Zazen – Easy Steps to Practice Zen Meditation
In our busy lives, we always look for ways to release stress and seek comfort to rest the mind & body. One of the effective methods is the Zen meditation, or “zazen (坐禅)” that has been used in Japan for centuries.
Zazen means “seated meditation” which is a main practice of Zen Buddhism. Zazen’s origin can be traced back to an Indian monk in the 6th century, however, Dogen Zenji, a Japanese Buddhist priest/philosopher who lived in the 12th century, is considered to be the pioneer of the practice.
The Practice of Zazen:
The practice of zazen is simply sitting— lifting up all judgmental thinking and letting words, ideas, images and thoughts go by without getting distracted by them. In zazen, you would direct your attention to the act of breathing because breathing is intimately related to your awareness. When your mind is relaxed, your breathing is deep and effortless, whereas when you’re nervous, your breathing is quicker and shallow.
The goal of zazen is to set the mind, body, and breathing in harmony by maintaining a relaxed state. Do not be impatient, self-critical, or push yourself into doing something you cannot handle.
Steps of Zazen:
- Zazen is usually done barefoot. Wear comfortable clothes and remove heavy jewelry and watches.
- There may be slightly different ways to do zazen as there are various Zen sects.
If the lotus position is not possible, zazen can also be done by sitting in a chair or sitting on your heels with knees bent. When using a chair, choose a chair with a seat that is rather firm. Use a cushion or towel if you need to sit on them. The chair does not need back support.
Zazen using a chair:
1. Before starting zazen in a chair, loosen your muscles in your shoulders and neck. Sit naturally in the chair halfway with your back straight.
Place your feet on the floor shoulder length apart. It’s best to sit in a chair where your knees do not come higher than the height of the seat.
2. Follow steps #2 though #5 in “Steps of zazen” above for instructions on zazen.
3. After the session, stand up slowly from your chair.
Benefits of zazen:
01. Many studies show that zazen helps you improve concentration, the functions of the autonomic nervous system, and emotional regulation. It also helps with stress/anxiety reduction, and self-awareness. These benefits are more apparent when practiced long-term.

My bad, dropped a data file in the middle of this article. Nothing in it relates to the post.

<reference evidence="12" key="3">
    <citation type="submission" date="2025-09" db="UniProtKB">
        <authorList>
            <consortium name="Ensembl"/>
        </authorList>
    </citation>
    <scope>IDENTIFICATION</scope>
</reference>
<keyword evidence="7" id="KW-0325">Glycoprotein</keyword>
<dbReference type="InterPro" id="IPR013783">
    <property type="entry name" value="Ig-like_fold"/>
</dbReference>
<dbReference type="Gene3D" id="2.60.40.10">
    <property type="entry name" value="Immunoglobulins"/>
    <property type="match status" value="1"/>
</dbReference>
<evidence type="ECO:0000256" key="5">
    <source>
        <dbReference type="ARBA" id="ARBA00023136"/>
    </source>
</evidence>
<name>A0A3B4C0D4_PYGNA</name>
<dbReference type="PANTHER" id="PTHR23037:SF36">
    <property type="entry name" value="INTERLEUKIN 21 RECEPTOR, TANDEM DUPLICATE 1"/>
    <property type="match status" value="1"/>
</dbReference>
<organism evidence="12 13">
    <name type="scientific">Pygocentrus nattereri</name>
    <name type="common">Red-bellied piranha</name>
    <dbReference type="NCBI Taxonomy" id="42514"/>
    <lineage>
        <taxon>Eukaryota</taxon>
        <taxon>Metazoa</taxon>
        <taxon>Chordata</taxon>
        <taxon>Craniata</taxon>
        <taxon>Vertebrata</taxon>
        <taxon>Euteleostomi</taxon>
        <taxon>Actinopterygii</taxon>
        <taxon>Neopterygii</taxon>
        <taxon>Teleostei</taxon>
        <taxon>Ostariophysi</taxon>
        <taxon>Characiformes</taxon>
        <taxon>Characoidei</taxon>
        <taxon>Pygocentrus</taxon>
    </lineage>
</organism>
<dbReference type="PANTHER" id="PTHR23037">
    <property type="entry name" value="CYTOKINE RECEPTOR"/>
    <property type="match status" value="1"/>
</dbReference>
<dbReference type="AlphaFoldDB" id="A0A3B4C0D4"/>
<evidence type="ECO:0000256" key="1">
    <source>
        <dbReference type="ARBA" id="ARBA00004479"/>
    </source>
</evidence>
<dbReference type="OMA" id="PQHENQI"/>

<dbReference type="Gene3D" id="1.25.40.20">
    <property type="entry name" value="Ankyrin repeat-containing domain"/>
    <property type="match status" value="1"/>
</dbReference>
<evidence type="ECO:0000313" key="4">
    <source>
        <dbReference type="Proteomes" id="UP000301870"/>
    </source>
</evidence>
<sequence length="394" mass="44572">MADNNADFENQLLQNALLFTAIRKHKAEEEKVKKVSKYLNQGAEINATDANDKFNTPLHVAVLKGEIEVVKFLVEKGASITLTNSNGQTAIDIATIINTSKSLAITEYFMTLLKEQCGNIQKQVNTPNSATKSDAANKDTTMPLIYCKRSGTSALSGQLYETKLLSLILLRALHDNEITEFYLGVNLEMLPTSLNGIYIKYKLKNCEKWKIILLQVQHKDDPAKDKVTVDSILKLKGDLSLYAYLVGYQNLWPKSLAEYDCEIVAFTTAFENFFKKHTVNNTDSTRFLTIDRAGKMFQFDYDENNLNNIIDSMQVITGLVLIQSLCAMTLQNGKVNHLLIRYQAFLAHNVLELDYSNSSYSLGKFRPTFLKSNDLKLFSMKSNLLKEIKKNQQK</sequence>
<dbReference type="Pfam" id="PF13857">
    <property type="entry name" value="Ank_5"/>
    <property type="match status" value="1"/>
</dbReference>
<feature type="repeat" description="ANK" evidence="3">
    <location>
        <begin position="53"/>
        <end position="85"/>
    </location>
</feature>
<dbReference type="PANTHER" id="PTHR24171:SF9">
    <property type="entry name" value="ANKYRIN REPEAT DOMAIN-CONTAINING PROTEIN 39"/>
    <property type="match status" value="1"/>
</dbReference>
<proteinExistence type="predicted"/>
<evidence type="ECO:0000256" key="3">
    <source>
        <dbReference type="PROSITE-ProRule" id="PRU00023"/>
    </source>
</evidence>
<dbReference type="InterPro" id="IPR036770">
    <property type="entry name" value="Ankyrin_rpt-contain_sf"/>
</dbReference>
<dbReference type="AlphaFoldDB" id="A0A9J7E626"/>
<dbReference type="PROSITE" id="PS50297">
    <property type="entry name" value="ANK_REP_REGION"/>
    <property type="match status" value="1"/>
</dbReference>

Zazen, which is mainly the practice of deep breathing, helps increase the concentration of carbon dioxide in the blood and has the effect of promoting serotonin secretion. Serotonin is related to physiological functions such as biorhythm, neuroendocrine, sleep, and thermoregulation, and controls emotional information such as dopamine and noradrenaline, which are excitatory substances, and stabilizes the mind.
Therefore, deep breathing helps your mind to calm down. When your mind is calm, you can self-reflect objectively with a fresh mind, and be able to make good decisions.
02. Zazen helps you keep a good posture. Sitting in front of your computer or using smartphones for hours tends to give you a hunchback, hurting your neck and lower back.
Burning incense for zazen:
Burning incense before zazen is usually recommended if you want fragrance or to purify the space. Make sure that the smoke of the incense does not interfere with your breathing. If incense is burned during zazen, check to see that the room is well-ventilated and that you’re not too close to the smoke.
In Japan, sandalwood incense is burned during zazen in most Buddhist temples. Smelling sandalwood fragrance helps secrete serotonin which calms down your mind and feel refreshed.
As a side note, the time it takes to go through one session of zazen is measured by the time it takes for one incense stick to burn off, which is about 45 minutes. Without using the clock, monks at temples keep track of time during zazen by the burning incense stick. They use the term “icchu” to describe the number of zazen practiced by counting how many incense sticks were used.
Take the time to practice zazen:
Many Zen masters advise to always look at your beliefs and actions objectively and improve what you need to improve. When you know what works best, keep doing it.
The goal for any religion or practice is your happiness as well as the happiness of society as a whole— so take a moment to practice zazen every day to find peace and happiness from within.